>> Les Kondo, Hawaii state auditor: “I don’t have the authority to compel HART to comply with our requests for information, but when we issue our report, and when we note the challenges that we’ve experienced, I don’t want the board to come back to me and say, ‘Why didn’t you tell us? If you had only told us.'”
>> Kirk Caldwell, Honolulu mayor: “It is highly inappropriate for me to comment on an ongoing audit or to influence any part of an audit based on my comments … I do believe that the audit should be completed in a timely manner, and I urge the state auditor and HART to work cooperatively to meet the deadline requirements set forth by the Legislature under Act 1.”
>> David Ige, Hawaii Governor: “I believe in the importance of transparency and encourage the state auditor and HART to work together to complete the audit.”
>> Ernie Martin, Honolulu City Council Chairman: “In the interests in full transparency … I would hope that HART would be more forthcoming in providing the auditor with all reports requested, given the magnitude of this $8-plus-billion project.”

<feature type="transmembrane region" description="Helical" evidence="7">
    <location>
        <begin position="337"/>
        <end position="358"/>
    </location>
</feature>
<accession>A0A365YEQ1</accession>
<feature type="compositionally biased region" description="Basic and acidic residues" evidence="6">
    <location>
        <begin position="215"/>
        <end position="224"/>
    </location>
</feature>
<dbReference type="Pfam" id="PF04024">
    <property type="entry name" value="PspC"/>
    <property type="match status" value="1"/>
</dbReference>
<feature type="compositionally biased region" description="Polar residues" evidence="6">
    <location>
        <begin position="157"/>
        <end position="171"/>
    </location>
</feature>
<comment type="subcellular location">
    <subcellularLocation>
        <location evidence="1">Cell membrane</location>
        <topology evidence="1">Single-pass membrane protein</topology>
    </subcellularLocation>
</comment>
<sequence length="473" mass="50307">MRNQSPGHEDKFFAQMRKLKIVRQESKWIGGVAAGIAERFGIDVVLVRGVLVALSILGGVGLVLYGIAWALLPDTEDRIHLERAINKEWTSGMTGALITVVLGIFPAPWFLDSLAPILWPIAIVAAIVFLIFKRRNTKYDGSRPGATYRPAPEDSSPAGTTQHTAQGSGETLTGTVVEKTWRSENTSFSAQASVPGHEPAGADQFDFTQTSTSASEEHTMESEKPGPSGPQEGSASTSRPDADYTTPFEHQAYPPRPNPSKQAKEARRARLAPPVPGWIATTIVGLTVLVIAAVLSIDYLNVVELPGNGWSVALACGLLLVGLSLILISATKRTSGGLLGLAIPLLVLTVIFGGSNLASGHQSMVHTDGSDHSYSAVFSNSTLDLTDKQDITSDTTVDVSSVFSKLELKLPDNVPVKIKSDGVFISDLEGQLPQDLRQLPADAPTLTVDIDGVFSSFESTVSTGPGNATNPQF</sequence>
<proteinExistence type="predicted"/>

>> Scott Saiki, Hawaii State House speaker: “I think because of the time and budgetary limitations, he (Kondo) just needs to do the best job that he can do. We don’t expect a treatise from him, because as everybody knows, there are probably a lot of documents and data involving HART that he would have to review, so we just want him to fine-tune the most priority or pressing issues that the Legislature needs to be aware of.”
>> Damien Kim, Honolulu Authority for Rapid Transportation board chairperson, on the decision to withhold years of executive session minutes from the state auditor: “I think from our point of view on the board, everything we do is we talk to our (corporation) counsel, and it’s on their recommendation, whatever they tell us we should be doing is what we’re following.”